Then please explain to me California, Oklahoma, and other states that have laws against illegals? Should not the Feds be going after them also? Better yet, guess its time the State of Arizona sue the Federal Govt. for failing to enforce the federal law regarding illegal entry?
It will be up to the courts to decide: However, I think Az may be ok.
Abundant Case Law. There is abundant case law on this point. Even though Congress has never authorized state police officers to make arrest for federal offenses without an arrest warrant, such arrests occur routinely; and the Supreme Court has recognized that state law controls the validity of such an arrest. As the Court concluded in United States v. Di Re, "No act of Congress lays down a general federal rule for arrest without warrant for federal offenses. None purports to supersede state law. And none applies to this arrest which, while for a federal offense, was made by a state officer accompanied by federal officers who had no power of arrest. Therefore the New York statute provides the standard by which this arrest must stand or fall." 332 U.S. 581, 591 (1948). The Court’s conclusion presupposes that state officers possess the inherent authority to make warrantless arrests for federal offenses. The same assumption guided the Court in Miller v. United States. 357 U.S. 301, 305 (1958). As the Seventh Circuit has explained, "[state] officers have implicit authority to make federal arrests." U.S. v. Janik, 723 F.2d 537, 548 (7th Cir. 1983). Accordingly, they may initiate an arrest on the basis of probable cause to think that an individual has committed a federal crime. Id.
The Ninth and Tenth Circuits have expressed this understanding in the immigration context specifically. In Gonzales v. City of Peoria, the Ninth Circuit opined in an immigration case that the "general rule is that local police are not precluded from enforcing federal statutes," 722 F.2d 468, 474 (9th Cir. 1983). The Tenth Circuit has reviewed this question on several occasions, concluding squarely that a "state trooper has general investigatory authority to inquire into possible immigration violations," United States v. Salinas-Calderon, 728 F.2d 1298, 1301 n.3 (10th Cir. 1984). As the Tenth Circuit has described it, there is a "preexisting general authority of state or local police officers to investigate and make arrests for violations of federal law, including immigration laws," United States v. Vasquez-Alvarez, 176 F.3d 1294, 1295 (10th Cir. 1999). And again in 2001, the Tenth Circuit reiterated that "state and local police officers [have] implicit authority within their respective jurisdictions ‘to investigate and make arrests for violations of federal law, including immigration laws.’" United States v. Santana-Garcia, 264 F.3d 1188, 1194 (citing United States v. Vasquez-Alvarez, 176 F.3d 1294, 1295). None of these Tenth Circuit holdings drew any distinction between criminal violations of the INA and civil provisions that render an alien deportable. Rather, the inherent arrest authority extends generally to both categories of federal immigration law violations.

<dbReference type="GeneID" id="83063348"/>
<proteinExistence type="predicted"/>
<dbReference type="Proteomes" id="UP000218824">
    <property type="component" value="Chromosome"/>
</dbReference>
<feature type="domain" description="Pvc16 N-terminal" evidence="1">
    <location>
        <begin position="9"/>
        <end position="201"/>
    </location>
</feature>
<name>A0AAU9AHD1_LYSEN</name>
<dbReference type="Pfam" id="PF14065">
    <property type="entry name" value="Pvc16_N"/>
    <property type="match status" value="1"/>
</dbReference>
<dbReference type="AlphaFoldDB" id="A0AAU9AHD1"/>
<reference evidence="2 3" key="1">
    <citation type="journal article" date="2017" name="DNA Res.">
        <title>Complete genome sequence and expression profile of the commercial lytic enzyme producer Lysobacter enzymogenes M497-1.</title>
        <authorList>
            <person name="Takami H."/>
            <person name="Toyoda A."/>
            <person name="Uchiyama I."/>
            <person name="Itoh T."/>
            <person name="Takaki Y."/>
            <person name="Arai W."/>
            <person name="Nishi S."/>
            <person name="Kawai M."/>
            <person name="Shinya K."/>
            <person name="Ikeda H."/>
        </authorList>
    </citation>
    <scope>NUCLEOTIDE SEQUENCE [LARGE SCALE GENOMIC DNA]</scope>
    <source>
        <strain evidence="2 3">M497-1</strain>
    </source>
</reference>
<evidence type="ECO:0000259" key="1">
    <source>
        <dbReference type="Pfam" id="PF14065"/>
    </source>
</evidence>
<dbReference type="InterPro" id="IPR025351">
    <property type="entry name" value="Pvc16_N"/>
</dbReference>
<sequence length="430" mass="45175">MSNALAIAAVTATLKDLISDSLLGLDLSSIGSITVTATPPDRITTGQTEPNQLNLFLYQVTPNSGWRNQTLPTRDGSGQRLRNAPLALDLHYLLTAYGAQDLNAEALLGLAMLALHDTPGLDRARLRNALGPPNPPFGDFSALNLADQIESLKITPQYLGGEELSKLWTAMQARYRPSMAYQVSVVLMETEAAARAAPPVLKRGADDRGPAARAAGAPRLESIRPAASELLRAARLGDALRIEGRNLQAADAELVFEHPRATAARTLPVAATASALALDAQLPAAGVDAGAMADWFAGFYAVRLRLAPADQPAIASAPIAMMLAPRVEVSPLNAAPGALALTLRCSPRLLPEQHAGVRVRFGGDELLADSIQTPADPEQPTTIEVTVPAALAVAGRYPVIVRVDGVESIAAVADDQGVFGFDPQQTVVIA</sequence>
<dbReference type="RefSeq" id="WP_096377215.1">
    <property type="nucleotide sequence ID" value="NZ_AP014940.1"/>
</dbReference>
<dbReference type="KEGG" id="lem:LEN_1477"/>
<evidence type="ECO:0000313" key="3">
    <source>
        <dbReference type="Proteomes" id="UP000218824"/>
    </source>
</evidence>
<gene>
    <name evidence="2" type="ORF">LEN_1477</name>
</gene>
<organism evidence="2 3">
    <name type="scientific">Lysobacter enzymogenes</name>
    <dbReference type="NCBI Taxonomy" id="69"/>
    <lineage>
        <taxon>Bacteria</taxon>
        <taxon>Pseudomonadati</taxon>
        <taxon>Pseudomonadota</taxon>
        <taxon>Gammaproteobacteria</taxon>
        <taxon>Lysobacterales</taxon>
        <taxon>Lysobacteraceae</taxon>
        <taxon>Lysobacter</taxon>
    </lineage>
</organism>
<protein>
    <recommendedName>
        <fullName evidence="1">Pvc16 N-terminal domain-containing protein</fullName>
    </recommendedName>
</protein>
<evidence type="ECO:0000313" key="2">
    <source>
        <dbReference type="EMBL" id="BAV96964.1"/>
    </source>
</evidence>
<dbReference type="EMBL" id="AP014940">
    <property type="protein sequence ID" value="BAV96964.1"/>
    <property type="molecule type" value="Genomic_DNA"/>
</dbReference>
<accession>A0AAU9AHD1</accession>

Last edited by mike2810; 06-19-10 at 06:47 PM.
"I can explain it to you but, I can't understand it for you"
The Federal government doesn't have the right to sue a state for enforcing the Federal government's own laws. That's idiotic.
Obama & company have yet to define what is specifically *misguided* about the AZ SB 1070 bill. They may wait for someone else (ACLU perhaps) to file, then file a *friend of the court* motion. Basically hitching a ride on the original filers (whomever they may be) coat tails.
Yes, there is an abundance of case law both at the State & Federal levels. Besides the ones you quotes there are others as well. United States v. Rodriguez-Arreola, 270 F.3rd 611. 2001: United States Court of Appeals, Eighth Circuit.....United States v. Hernandez-Dominguez, 2005: D.C. No. 98-40116-02-RDR Dist. Kan.) United States Court of Appeals, Tenth Circuit.....Gray v City of Valley Park, 2008: United States Court of Appeals, Eighth Circuit.....Astrid G. Estrada....February 10, 2010; United States Court of Appeals, First Circuit.Mike2810: Abundant Case Law. There is abundant case law on this point.
AZ is well covered with case law.
ICE setup a training program for state and local LE agencies.
Their website is here Partners Many AZ officers took the training. Gov. Brewer had mentioned a training agenda for other officers as well. This has been well thought out and is quite evident most officers will be knowledgeable as what to look for.Delegation of Immigration Authority Section 287(g)
Immigration and Nationality Act
A Law Enforcement Partnership
ICE ACCESS (Agreements of Cooperation in Communities to Enhance Safety and Security) provides local law enforcement agencies an opportunity to team with ICE to combat specific challenges in their communities. (snippet)
So you list a bunch of cases that have nothing to do with the grounds that the Arizona law is going to be challenged under. This is supposed to prove something?
You have a point there. Something along the lines of *Failing to secure our borders from foreign invaders*.Mike2810: Better yet, guess its time the State of Arizona sue the Federal Govt. for failing to enforce the federal law regarding illegal entry?